• To do this, create a list of 10 organizations that you’re most interested in working for. They do not need to have openings that are a fit for you right now, but they should have the potential of having those types of jobs.
  • Once you have your list, identify key contacts within those organizations and people in your own network who could make introductions. If you can’t identify a mutual connection, reach out directly to someone who is working in a role similar to what you’d like to do with a polite and specific request for a 15-to-20-minute informational call.

3. Network Persistently

  • Get more comfortable with networking. This approach doesn’t have the same tangible feeling as submitting applications online (which is why many job seekers avoid it!), but if you fill your pipeline with at least two to three new meetings each week, you’ll start to see results and identify opportunities that you never would have known about. Use your target organization list to focus your networking and always ask the people you meet for additional ideas about who else to connect with.
  • If you’re doing it right, you’ll be having a lot of meetings; some will be great, and others won’t lead anywhere right away. That’s okay. Networking is a long-term investment in your career, and while it will help you land your next job, it will also pay off in the long term by giving you a larger web of connections who can support you in future transitions. Remember that networking is about developing relationships and should be a two-way street. Always ask how you can help your contacts in addition to sharing how they can help you.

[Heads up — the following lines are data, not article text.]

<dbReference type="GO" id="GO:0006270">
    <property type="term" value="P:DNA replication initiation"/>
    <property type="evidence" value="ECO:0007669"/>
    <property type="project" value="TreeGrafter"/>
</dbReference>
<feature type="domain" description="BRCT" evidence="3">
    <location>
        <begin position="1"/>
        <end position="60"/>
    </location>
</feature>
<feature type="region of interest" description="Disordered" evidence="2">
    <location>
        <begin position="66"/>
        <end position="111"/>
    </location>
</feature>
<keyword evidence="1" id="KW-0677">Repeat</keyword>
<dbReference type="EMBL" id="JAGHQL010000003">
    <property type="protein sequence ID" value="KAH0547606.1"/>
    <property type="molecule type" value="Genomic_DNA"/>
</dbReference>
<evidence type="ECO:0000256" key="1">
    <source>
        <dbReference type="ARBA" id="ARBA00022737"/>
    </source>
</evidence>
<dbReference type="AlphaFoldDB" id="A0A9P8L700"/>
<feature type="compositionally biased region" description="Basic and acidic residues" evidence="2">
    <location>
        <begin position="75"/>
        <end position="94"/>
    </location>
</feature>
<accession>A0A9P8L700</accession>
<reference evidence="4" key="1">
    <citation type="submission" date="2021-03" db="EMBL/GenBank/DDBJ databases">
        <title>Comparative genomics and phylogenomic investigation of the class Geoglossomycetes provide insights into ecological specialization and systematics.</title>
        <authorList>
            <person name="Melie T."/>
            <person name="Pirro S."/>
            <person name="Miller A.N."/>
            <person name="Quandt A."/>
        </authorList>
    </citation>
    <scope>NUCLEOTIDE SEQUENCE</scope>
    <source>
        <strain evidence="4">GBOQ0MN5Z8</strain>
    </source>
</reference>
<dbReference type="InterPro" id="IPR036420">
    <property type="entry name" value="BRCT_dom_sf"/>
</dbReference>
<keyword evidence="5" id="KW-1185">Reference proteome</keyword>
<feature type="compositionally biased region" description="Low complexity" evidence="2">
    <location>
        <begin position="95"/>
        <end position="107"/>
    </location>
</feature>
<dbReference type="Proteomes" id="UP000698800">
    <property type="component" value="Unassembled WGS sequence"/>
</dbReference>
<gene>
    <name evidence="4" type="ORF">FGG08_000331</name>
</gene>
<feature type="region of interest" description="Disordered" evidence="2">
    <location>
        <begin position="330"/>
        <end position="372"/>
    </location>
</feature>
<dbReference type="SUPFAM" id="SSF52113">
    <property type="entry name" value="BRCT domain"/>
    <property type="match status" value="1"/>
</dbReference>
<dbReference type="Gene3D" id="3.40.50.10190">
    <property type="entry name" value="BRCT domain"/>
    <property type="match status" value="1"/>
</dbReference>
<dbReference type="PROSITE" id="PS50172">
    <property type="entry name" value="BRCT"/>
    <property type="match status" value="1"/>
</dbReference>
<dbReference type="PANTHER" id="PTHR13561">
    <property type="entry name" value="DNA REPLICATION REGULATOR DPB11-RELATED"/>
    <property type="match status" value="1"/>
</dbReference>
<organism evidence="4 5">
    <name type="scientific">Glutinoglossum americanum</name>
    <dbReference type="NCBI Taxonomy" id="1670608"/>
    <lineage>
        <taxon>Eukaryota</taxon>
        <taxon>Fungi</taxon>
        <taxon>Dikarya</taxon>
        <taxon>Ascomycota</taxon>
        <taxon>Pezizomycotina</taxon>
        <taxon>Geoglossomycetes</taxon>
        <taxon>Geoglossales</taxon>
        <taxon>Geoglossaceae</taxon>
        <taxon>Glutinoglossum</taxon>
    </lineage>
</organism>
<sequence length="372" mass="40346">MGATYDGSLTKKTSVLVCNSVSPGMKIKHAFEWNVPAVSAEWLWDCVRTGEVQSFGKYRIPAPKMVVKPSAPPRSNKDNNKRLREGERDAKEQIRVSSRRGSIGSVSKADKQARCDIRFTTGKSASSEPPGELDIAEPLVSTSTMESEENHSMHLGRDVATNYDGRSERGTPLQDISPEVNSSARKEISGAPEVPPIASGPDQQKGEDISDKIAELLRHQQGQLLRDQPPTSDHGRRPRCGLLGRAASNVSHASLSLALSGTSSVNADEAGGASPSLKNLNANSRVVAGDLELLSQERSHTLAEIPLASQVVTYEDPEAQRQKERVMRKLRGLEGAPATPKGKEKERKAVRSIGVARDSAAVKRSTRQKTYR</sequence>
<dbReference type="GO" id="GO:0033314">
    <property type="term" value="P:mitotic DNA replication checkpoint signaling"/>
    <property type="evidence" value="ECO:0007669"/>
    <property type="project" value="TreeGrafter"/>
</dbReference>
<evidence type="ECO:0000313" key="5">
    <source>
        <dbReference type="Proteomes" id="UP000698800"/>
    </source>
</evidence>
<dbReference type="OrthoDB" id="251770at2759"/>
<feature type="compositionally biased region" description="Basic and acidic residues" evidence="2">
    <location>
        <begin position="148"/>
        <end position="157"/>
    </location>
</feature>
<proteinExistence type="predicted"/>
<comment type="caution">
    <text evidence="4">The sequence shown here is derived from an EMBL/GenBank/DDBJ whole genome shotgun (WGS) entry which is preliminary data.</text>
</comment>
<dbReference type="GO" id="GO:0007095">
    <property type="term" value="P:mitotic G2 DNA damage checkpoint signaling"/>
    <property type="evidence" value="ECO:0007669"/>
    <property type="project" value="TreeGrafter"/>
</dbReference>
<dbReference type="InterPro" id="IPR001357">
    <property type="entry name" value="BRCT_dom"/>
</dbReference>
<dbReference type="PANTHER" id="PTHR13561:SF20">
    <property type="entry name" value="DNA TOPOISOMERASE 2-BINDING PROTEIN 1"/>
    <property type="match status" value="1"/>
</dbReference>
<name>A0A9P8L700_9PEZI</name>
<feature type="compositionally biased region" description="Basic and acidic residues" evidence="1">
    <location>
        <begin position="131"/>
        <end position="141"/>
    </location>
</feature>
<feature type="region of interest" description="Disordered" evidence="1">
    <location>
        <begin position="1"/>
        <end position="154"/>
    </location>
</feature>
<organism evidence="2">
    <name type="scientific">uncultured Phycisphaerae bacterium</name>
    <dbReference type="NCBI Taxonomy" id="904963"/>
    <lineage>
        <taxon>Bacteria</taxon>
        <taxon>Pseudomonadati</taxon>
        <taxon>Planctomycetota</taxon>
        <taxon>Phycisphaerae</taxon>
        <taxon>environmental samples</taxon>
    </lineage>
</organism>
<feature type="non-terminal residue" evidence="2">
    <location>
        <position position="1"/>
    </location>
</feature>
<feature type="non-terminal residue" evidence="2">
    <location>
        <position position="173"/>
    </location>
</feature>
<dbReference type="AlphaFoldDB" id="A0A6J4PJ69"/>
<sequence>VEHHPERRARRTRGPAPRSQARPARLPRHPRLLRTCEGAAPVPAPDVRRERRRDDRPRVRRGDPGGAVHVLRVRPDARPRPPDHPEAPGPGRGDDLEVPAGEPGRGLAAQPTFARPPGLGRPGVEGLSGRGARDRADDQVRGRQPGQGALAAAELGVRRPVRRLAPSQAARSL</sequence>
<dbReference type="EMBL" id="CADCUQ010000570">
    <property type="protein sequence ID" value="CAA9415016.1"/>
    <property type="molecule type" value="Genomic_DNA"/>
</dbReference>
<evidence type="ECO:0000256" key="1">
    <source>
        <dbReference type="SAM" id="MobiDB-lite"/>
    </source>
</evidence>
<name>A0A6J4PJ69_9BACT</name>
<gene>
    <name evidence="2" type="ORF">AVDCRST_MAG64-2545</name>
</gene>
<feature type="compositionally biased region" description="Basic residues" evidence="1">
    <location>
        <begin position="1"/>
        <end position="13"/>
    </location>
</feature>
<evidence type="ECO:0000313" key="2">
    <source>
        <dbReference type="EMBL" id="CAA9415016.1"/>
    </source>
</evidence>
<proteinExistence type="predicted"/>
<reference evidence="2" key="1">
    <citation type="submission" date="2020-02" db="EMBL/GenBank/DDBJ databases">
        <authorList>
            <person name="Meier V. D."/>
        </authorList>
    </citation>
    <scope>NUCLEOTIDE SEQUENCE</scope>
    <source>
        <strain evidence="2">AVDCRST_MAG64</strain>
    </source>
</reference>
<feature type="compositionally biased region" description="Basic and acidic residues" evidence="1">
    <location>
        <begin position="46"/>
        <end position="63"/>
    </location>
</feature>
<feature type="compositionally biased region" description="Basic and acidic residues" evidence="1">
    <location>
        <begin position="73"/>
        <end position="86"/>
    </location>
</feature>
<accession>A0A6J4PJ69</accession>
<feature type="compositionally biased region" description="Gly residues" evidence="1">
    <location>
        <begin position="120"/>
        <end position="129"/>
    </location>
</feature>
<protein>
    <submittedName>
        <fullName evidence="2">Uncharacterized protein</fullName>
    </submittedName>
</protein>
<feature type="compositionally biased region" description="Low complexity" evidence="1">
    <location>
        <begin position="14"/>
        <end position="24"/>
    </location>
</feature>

4. Have a Work Plan

  • Block out times when you know you’ll have energy and can consistently commit to working on your job search. If you’re working full-time, this will likely be some combination of early mornings, evenings, and weekends. Plan to spend around 8 – 10 hours per week working on your search if you’re employed, and 20 – 30 if you’re not.
  • You want to be strategic with how you spend that precious time, so follow the 80/20 rule: spend 80 percent of your time on proactive strategies like identifying target organizations, getting in touch with new contacts, and attending networking events, and 20 percent on passive activities like searching online and applying to job postings.
  • Set weekly goals and monthly milestones for what you want to achieve. This will keep you on track and allow you to visualize your progress clearly.
  • Find a buddy who’s also job searching or join a job-search group you can check in with regularly to keep you accountable and provide support during the tough times.

Erin Ewart ’09 is a career coach for social impact professionals, with experience as a recruiter across the private, public, and nonprofit sectors.

Read the original piece on Columbia Business School’s Ideas and Insights blog.